Oxpecker bird and hippopotamus symbiotic relationship

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oxpecker bird and hippopotamus symbiotic relationship

The first set of symbiotic wonders focused mainly on underwater matches (such as elephants and hippos shown above) to potential aggressors. Oxpeckers aren't the only birds that zebras have been known to pair with. Hippo & Oxpecker The hippo and the oxpecker have a mutual relationship. The oxpecker lives on the hippo and eats all the parasites living on the hippo. Oxpeckers have a symbiotic relationship with many mammals on the African continent and beyond, including rhinoceroses, hippopotamuses.

oxpecker bird and hippopotamus symbiotic relationship

During the day, the hippos of Mzima Springs get a true spa treatment. Groups of fish, at least four different species, attend these spas, specializing on cleaning particular parts of the hippopotamus.

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A carp of the genus Labeo meaning lips cleans the large flat surfaces of the hippopotamus. A species of cichlid cleans the bristly hair on the tail, removing unwanted material, while barbles clean the cracks in the soles of the feet. A close relative of the Garra in the Mzima Springs, Garra rufa, aka the doctor fish, are used in spas in Asia and Europe to remove dead skin of people that suffer from psoriasis.

Carps clean the backside of hippopotamus, removing algae and parasites.

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Hippopotamus are far from passive recipients in this system. They deliberately splay their toes and spread their legs to entice fish. They open their mouth and allow fish to swim in to clean their jaws and tongues.

oxpecker bird and hippopotamus symbiotic relationship

The fishes congregate in cleaning stations and the hippos seek out these stations, much like how we visit spas to get a pampered treatment. This relationship is facultative; both the fishes and the hippopotamus can survive without the other. For example, the carp that feed on the algae and parasites on the back of the hippos also graze on aufwuchs algae and invertebrates encrusting rocks and other hard substrata. Symbiosis Among the several forms of symbiosis is mutualism, in which two or more organisms live or function together to benefit each other.

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One aspect of mutualism is the extent of involvement -- one partner may be completely dependent on the relationship obligatewhile the other benefits from the relationship but can survive without it facultative. Adding the word "cleaning" to mutualism indicates that one partner removes external parasites from the other. Kifaru The rhino "kifaru" in Swahili grazes on the African savanna and shelters in dense thickets of thorny brush. Ticks lurk in both spots, waiting to fling themselves onto a host.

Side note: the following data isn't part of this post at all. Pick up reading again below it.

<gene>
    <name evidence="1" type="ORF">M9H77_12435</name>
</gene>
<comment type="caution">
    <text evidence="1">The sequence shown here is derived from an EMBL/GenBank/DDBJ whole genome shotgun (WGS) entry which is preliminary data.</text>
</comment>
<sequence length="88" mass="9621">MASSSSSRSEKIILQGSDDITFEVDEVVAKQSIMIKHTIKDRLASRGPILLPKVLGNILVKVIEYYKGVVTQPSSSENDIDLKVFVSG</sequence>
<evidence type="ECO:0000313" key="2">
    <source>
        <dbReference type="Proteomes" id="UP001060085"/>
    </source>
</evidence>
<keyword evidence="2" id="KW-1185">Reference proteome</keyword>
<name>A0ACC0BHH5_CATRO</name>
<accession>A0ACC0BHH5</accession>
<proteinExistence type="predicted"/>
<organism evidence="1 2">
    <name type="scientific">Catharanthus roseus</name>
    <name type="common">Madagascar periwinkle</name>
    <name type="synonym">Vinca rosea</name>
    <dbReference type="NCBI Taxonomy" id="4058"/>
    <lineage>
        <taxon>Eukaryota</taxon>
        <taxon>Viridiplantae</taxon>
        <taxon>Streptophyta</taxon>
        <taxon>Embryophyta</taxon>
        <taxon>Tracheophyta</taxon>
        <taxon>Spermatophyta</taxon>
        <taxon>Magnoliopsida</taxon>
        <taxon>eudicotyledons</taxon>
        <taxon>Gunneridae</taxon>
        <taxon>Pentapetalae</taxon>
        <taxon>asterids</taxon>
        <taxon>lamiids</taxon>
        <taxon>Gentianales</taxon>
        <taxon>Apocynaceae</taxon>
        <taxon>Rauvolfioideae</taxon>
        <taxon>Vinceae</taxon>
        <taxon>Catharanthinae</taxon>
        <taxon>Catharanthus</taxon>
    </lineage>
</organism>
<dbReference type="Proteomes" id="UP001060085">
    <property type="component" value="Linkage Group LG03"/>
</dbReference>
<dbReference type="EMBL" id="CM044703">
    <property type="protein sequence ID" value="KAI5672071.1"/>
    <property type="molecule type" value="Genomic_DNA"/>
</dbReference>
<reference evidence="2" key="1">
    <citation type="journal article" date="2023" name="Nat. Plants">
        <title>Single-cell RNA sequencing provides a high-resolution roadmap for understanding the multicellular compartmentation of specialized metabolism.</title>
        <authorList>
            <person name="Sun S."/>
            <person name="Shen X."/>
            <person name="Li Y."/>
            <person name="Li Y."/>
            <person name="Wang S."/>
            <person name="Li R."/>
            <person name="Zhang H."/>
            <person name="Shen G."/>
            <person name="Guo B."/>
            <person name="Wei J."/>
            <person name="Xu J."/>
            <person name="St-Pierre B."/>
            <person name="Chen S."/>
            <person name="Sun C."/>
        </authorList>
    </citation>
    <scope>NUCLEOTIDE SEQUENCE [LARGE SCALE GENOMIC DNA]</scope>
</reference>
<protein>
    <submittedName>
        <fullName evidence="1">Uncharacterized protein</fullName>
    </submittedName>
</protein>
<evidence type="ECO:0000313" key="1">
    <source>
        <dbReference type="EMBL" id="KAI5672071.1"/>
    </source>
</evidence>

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Kifaru's skin is thick, but very sensitive and well supplied with blood just under the surface, so it bleeds easily. Ticks and other skin parasites make Kifaru itch horribly, so he spends a lot of time and energy scratching himself on rocks and trees, trying to get rid of them.

This is where the oxpecker, or tickbird, can be a big help. Kifaru is also very shortsighted and has a hard time seeing enemies if they approach, but the oxpecker on Kifaru's back can, and provides some warning by hissing and screaming. Because the rhino can survive without the tickbird, Kifaru is a facultative partner in this mutualistic relationship.

oxpecker bird and hippopotamus symbiotic relationship

Askari wa Kifaru The little oxpecker "askari wa kifaru" or "the rhino's guard" in Swahili "cleans" the rhino by plucking ticks from Kifaru's skin, but does so selectively; he prefers big, fat ticks that are already engorged with blood, ignoring the little ones that irritate Kifaru just as badly.

The oxpecker also searches any wounds or sores Kifaru may have and removes botfly larvae and other parasites, but in the process he also removes scabs and tissue, causing fresh bleeding.